As described above, monitoring regional tissue oxygen saturation using NIRS can be useful in critically ill patients. Accordingly, it may be desirable to administer fluid to a subject based on both a parameter indicative of fluid responsiveness such as DPOP and a regional oxygen saturation parameter. Determination of fluid administration for a subject in accordance with the present disclosure will be discussed with reference to FIGS. 5-7 below.

FIGS. 5 and 6 show illustrative flow diagrams 500 and 600 for determining fluid administration in accordance with some embodiments of the present disclosure. Although exemplary steps are described therein, it will be understood that steps may be omitted and that any suitable additional steps may be added for determining fluid administration. Although the steps described herein may be performed by any suitable device or system, in an exemplary embodiment, the steps may be performed by monitoring system 100 of FIG. 1, processing equipment thereof, any components and modules thereof, and any combination thereof.

Referring to FIG. 5, at step 502, the processing equipment may receive a plurality of physiological signals. The physiological signals may be indicative of light attenuated by a subject. For example, the physiological signals may include a PPG signal received from a pulse oximeter, a plurality of NIRS-derived signals received from a regional oximeter, or any suitable combination thereof. In some embodiments the physiological signal may include a PPV signal or a physiological signal indicative of a subject's PPV. In some embodiments, the physiological signals may be received from one or more sensors of the physiological monitoring system, from external sensors, from other suitable sources internal or external of the physiological monitoring system, or from any suitable combination thereof. For example, processing equipment may receive a plurality of physiological signals from sensor 102 as described above with respect to FIG. 1 and/or from regional oximeter sensor unit 300 incorporated into monitoring system 100 as described above with respect to FIGS. 1 and 3.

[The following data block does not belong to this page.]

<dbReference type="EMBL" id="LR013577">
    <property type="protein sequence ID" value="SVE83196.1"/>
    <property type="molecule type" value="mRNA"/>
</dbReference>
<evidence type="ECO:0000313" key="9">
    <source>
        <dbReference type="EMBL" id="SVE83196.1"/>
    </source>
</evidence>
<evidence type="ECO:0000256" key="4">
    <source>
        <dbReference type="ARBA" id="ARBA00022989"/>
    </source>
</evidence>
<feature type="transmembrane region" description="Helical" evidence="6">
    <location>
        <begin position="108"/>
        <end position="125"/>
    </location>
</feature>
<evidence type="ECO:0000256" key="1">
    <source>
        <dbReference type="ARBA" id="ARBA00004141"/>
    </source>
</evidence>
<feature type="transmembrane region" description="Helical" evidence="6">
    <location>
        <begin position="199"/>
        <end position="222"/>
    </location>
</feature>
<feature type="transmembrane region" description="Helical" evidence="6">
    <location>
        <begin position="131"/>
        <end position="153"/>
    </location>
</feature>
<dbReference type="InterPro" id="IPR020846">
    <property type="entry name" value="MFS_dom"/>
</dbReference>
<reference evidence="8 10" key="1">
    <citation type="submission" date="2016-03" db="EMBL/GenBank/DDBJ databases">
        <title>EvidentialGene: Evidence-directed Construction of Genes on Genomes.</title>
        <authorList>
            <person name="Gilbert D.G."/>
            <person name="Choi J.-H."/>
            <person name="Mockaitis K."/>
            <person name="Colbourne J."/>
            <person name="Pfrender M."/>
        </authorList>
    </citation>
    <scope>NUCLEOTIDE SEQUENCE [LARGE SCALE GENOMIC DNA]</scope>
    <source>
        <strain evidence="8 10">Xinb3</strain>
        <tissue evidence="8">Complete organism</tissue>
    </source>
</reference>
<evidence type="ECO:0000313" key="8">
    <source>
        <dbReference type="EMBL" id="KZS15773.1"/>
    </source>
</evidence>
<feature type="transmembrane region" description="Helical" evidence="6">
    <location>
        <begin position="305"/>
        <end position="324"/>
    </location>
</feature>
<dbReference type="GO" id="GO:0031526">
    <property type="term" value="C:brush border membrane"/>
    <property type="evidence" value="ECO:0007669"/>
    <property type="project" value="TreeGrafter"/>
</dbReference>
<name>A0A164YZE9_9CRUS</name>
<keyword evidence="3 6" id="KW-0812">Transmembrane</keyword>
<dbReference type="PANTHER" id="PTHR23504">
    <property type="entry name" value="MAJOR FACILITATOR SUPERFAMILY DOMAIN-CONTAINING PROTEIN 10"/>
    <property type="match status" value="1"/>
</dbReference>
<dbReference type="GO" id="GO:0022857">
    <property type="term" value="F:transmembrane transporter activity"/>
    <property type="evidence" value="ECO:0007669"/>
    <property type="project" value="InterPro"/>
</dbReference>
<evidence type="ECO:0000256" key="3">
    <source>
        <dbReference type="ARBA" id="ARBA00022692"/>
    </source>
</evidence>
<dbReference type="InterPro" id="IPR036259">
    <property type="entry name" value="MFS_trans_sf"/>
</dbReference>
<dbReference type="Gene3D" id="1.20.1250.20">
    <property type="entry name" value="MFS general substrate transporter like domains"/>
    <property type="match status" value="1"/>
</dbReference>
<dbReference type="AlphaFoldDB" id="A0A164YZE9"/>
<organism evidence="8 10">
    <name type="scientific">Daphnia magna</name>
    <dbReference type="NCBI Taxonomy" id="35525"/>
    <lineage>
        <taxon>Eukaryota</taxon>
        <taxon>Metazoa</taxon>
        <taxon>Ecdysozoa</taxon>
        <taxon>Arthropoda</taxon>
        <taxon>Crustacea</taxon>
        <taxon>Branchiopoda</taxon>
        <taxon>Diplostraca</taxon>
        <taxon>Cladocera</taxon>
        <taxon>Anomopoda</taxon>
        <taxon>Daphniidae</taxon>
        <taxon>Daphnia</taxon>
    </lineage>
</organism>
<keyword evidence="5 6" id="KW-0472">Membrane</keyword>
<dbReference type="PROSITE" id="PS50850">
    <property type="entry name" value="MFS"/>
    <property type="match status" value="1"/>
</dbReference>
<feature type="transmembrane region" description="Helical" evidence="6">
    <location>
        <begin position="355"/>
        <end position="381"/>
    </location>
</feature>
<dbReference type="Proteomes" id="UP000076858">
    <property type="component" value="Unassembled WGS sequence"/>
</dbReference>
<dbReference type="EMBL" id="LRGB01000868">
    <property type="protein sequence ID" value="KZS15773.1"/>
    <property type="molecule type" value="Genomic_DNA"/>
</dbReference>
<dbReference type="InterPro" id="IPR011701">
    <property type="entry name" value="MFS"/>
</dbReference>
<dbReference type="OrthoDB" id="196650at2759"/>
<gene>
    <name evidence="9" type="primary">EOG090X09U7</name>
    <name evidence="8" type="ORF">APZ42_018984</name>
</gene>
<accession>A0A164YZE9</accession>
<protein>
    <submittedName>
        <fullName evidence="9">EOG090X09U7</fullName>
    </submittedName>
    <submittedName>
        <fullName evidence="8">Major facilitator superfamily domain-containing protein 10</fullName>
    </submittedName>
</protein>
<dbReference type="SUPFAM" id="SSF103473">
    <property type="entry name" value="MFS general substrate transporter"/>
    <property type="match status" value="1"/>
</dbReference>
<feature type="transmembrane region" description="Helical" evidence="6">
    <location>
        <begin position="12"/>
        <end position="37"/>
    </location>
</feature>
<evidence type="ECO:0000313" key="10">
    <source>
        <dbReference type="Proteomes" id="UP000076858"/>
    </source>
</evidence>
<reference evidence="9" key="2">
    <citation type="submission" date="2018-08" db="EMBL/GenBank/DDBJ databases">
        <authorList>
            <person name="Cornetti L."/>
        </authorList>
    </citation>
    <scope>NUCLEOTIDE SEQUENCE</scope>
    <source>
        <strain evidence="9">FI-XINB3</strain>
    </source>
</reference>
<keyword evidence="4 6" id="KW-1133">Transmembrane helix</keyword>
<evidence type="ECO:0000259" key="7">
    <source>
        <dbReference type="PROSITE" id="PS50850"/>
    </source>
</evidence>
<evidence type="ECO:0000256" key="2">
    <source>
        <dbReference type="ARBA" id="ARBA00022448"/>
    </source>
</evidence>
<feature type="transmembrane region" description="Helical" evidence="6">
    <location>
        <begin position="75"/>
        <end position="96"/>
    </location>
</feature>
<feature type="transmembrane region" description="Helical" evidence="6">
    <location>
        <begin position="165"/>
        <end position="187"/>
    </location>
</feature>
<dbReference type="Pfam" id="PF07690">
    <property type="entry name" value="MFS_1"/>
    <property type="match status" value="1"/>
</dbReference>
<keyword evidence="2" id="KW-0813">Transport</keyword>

At step 504, the processing equipment may determine a value indicative of regional tissue oxygen saturation of a subject based on at least two of the plurality of physiological signals received in step 502. In some embodiments, back end processing circuit 170 of FIG. 1 may determine a value indicative of regional tissue oxygen saturation of the subject based on differential absorption values determined from at least two of the plurality of physiological and using any suitable technique for relating the differential absorption values to regional blood oxygen saturation signals as described above with respect to FIG. 3. In some embodiments, the value indicative of regional tissue oxygen saturation of a subject may be indicative of oxygen saturation in a particularly critical region of the subject as it relates to evaluation of fluid administration. For example, the value indicative of regional tissue oxygen saturation of a subject may be indicative of oxygen saturation in a subject's brain, kidney, abdomen, any components or sub-regions thereof, or any other suitable region of the subject.

Alternatively, in some embodiments, processing equipment may receive a value indicative of regional tissue oxygen saturation from an external device. For example, processing equipment may receive a value indicative of regional tissue oxygen saturation from an external regional oximeter via a communication interface.